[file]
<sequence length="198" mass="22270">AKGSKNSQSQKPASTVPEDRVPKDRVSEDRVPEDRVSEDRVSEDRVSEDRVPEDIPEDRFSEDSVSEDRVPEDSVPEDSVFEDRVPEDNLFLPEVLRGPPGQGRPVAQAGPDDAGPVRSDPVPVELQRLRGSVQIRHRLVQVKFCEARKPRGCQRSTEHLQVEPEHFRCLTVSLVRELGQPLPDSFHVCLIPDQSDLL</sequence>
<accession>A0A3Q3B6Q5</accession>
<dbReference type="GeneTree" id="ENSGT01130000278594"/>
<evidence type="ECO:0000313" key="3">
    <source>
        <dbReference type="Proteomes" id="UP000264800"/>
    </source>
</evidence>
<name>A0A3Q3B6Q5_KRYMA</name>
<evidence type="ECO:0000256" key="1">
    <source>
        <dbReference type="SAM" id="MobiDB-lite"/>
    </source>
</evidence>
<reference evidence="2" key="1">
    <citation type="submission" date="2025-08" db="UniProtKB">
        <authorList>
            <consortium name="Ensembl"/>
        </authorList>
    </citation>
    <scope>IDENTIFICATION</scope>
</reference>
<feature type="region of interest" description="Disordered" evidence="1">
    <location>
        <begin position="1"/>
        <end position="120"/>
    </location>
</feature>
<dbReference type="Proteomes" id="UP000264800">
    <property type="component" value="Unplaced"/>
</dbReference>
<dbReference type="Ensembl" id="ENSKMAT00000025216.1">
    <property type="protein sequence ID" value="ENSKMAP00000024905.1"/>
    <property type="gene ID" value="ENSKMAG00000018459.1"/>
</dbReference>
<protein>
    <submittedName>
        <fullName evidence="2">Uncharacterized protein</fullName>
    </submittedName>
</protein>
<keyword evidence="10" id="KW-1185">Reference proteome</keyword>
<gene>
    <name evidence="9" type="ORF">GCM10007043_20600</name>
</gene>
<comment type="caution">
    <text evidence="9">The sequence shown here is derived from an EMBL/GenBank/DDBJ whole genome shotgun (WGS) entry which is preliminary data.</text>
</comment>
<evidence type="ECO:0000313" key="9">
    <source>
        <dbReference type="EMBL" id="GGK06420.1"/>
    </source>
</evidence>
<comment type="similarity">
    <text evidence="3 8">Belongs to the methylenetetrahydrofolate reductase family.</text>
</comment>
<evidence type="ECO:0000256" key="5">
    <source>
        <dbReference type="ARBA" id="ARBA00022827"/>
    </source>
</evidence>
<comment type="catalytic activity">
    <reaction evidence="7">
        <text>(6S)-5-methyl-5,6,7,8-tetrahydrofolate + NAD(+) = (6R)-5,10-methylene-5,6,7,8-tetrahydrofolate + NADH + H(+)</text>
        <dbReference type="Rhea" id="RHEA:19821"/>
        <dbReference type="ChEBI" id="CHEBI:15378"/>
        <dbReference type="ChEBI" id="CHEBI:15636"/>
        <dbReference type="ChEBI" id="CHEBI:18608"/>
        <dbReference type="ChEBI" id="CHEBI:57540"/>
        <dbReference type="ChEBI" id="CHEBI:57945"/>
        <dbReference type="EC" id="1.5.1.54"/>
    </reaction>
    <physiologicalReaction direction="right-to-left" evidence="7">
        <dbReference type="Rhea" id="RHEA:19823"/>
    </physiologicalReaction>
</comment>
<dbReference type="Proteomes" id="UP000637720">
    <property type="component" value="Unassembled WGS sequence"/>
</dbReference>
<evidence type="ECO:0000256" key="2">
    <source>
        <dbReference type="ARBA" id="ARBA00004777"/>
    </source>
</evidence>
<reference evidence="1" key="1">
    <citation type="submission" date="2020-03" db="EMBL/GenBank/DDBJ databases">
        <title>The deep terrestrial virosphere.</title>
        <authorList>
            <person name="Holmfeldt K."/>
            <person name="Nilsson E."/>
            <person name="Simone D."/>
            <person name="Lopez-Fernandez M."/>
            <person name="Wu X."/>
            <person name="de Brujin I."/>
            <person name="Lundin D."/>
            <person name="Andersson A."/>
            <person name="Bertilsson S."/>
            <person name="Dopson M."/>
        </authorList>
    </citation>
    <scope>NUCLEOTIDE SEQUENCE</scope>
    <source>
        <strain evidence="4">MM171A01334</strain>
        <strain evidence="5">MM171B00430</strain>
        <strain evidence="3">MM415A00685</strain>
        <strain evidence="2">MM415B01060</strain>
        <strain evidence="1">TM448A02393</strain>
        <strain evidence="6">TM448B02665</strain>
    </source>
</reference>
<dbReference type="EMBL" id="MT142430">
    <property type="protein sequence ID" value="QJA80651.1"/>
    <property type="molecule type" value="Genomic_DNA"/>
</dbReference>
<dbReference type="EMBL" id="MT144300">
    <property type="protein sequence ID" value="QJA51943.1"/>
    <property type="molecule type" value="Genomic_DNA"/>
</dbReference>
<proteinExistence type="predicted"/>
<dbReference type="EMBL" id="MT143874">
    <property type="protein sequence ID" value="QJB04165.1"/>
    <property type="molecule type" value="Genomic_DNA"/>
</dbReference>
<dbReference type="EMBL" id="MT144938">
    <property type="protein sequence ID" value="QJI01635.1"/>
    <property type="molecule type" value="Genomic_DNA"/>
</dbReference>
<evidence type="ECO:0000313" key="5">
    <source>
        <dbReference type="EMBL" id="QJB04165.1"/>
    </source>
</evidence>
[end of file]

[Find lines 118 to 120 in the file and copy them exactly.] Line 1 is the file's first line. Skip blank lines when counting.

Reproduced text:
<proteinExistence type="predicted"/>
<dbReference type="EMBL" id="MT143874">
    <property type="protein sequence ID" value="QJB04165.1"/>